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Narsimha and Sons Vs. Income-tax Officer. - Court Judgment

LegalCrystal Citation
CourtIncome Tax Appellate Tribunal ITAT Hyderabad
Decided On
Reported in(1986)17ITD532(Hyd.)
AppellantNarsimha and Sons
Respondentincome-tax Officer.
Excerpt:
.....auditing : "a practice also obtains amongst manufacturing concerns to capitalise the whole of the revenue expenditure incurred till the concern has reached a revenue earning state by distributing the same over the fixed assets on the basis of their respective costs. such a practice is by no means commendable inasmuch as it unduly inflates the original cost of the fixed assets, and the auditor, if asked, should never favour such a procedure. if, however, those responsible for the accounts insist on their own way of adjustment, the auditor should at least see that the additional amount charged to each asset in this manner is clearly indicated on the balance sheet. rather than permanently capitalise expenditure which is revenue in its nature, a better plan would be to treat the amount as.....
Judgment:
Per Shri S. Rajaratnam, Accountant Member - This is an appeal file by Narsimha & Sons of Secunderabad objecting to the order of Commissioner under section 263 of the Income-tax Act, 1961 (the Act) for the assessment year 1979-80.

2. The assessee is a registered firm doing business as transport contractors. During the accounting year relevant to the assessment year under consideration, the assessee purchased a second-hand crane from Bombay for Rs. 1,50,000. It also incurred an expenditure of Rs. 50,000 on transport of the same from Bombay to Secunderabad by road. It had claimed the latter amount as a deduction and was allowed by the ITO.The assessee had also claimed depreciation at 30 per cent on the crane which was also allowed. The Commissioner was of the view that the allowance of Rs. 50,000 as a revenue deduction and acceptance of the depreciation at 30 per cent were both erroneous and prejudicial to the revenue. On these two issues, he issued notice under section 263 and heard the case. It was the assessees case that since the crane was purchased during the running of the business, it could be claimed as a revenue deduction. This argument did not appeal to the Commissioner. As for the rate of depreciation, the assessees argument that it was either earth-moving machinery or some other item entitled to 30 per cent rate was not found acceptable. He, therefore, enhanced the assessees income on the basis of the these two findings, the resultant enhancement being Rs. 75,000. The assessee is in appeal before us. The learned representative for the assessee argued that the carne was necessary for unloading the wagons and was a current business asset. He argued that on the facts of the assessees case, it was clearly a revenue deduction.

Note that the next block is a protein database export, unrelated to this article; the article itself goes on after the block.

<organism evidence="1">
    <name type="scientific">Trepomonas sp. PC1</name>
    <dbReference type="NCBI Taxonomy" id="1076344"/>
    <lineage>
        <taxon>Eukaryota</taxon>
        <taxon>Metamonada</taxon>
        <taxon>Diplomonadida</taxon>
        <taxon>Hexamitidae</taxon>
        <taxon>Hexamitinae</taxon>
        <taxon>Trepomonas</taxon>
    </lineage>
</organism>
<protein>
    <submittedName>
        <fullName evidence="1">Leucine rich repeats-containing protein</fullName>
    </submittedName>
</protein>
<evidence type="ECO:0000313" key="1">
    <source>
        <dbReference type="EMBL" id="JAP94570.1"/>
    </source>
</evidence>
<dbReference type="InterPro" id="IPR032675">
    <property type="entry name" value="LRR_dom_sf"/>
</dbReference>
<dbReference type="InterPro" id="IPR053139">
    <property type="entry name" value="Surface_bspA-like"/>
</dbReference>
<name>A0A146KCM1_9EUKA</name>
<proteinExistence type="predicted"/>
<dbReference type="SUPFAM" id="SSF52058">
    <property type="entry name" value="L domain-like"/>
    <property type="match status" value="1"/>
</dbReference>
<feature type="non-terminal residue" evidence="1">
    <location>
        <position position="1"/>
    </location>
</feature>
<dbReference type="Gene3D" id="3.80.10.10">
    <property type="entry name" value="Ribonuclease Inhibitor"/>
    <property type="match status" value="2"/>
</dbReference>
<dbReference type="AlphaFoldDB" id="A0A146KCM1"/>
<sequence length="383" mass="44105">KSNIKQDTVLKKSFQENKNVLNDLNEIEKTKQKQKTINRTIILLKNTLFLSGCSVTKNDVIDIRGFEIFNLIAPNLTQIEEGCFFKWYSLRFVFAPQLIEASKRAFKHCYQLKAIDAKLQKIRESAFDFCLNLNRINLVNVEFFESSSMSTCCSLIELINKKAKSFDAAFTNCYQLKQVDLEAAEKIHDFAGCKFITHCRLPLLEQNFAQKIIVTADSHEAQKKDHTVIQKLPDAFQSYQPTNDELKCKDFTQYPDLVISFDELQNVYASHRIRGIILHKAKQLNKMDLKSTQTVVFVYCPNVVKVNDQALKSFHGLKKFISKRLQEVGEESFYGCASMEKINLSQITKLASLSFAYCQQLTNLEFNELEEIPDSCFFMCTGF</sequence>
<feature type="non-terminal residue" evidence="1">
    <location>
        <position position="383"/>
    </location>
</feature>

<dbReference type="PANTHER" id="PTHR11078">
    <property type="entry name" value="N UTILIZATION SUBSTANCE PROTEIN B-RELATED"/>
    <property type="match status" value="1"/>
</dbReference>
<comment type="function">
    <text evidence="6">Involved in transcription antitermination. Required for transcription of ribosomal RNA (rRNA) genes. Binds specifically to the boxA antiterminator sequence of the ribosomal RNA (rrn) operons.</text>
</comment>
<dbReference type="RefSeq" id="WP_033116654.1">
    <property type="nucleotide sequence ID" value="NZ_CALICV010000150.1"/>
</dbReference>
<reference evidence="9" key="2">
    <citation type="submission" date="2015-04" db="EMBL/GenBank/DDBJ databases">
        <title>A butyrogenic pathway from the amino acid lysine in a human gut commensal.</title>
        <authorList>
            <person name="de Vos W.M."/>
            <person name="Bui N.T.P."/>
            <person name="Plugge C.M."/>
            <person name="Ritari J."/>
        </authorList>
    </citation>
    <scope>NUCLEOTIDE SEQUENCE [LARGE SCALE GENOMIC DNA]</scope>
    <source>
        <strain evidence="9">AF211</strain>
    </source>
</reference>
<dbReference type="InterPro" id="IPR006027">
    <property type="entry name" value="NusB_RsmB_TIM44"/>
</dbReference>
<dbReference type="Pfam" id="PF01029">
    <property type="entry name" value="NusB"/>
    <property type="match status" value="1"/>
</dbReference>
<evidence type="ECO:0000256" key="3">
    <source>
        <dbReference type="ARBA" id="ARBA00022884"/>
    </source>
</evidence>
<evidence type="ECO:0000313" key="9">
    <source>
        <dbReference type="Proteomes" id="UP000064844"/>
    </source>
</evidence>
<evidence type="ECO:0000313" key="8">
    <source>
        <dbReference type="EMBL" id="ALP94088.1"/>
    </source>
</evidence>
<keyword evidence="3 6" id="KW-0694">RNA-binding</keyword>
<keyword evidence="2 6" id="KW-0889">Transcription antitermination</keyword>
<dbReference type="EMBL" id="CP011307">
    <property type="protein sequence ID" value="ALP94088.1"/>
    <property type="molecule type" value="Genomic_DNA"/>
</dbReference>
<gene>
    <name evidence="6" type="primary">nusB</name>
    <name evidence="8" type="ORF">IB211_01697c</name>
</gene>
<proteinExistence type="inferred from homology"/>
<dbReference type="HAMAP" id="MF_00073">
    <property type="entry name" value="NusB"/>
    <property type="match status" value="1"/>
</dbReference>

Even granting that the assessee was entitled to capitalise the same, it was stated that it was open to the assessee to treat it as a revenue deduction if the circumstances warranted as in this case. It was noticed that the Commissioner had cited authorities from a publication of the Institute of Chartered Accountants of India and a author Shri J.R. Batliboi dealing specifically with freight for carriage paid for a plant for his conclusion. The learned representative relied upon the following passage from Shri J. R. Batlibois Principles and Practice of Auditing : "A practice also obtains amongst manufacturing concerns to capitalise the whole of the revenue expenditure incurred till the concern has reached a revenue earning state by distributing the same over the fixed assets on the basis of their respective costs. Such a practice is by no means commendable inasmuch as it unduly inflates the original cost of the fixed assets, and the auditor, if asked, should never favour such a procedure. If, however, those responsible for the accounts insist on their own way of adjustment, the auditor should at least see that the additional amount charged to each asset in this manner is clearly indicated on the balance sheet. Rather than permanently capitalise expenditure which is revenue in its nature, a better plan would be to treat the amount as deferred revenue expenditure and charge it off to revenue over a period of three to five years, as circumstances would admit." He pointed out that the assessee treated the expenditure as revenue expenditure in the accounts and, according to him, the above extract clearly supports the method of accounting in debiting it as revenue expenditure. He also cited authorities though not directly on the point but, according to him, on similar items like guarantee commission, etc., in relation to acquisition of capital asset as in the case of Addl. CIT v. Akkamba Textiles Ltd. [1979] 117 ITR 294 (AP). He referred to the Boards circular on commitment charges where an observation was made that in having a particular outlay as of revenue or capital nature, the large context of business necessity or commercial expediency has to be reckoned. He also relied upon a decision of Bombay Bench of this Tribunal in IT Appeal No. 819 (Hyd.) of 1981, dated 18-3-1982 wherein it was pointed out that every item of expenditure capitalisable (if we may use the word) prior to commencement of the business cannot and need not be a capital expenditure after such commencement. The Tribunal in that case was concerned with interest on borrowing for purchase of a capital asset, insurance charges of such capital asset and road tax paid thereon. As for depreciation, he filed certain literature indicating that the crane is a heavy equipment mounted on a tractor suggesting that it is ordinarily used for earth-moving purposes in construction of dams, etc., and hence, classified as an earth-moving equipment. Even otherwise, it was used as a tractor as it runs on a tractor. The learned departmental representative sought to distinguish the case cited by the learned representative for the assessee. He claimed that any expenditure in erection of a plant is part of its cots. Any other view he claimed, would work adversely against the assessee in respect of investment allowance, etc. It is the standard practice of accountants as well as revenue officers to accept such outlay as cost. He pointed out that any other view would be contrary to the established accountancy practice as well as decided case law. As for depreciation, he claimed that the assessee uses the machinery not for transport or earth moving, but for the purposes as a crane for unloading the wagons, etc. Hence, according to him, it cannot be considered to be an earth-moving machinery macinery nor could it be considered as a tractor because it runs on a tractor. He also opposed introduction of materials to identify the crane with some other entry.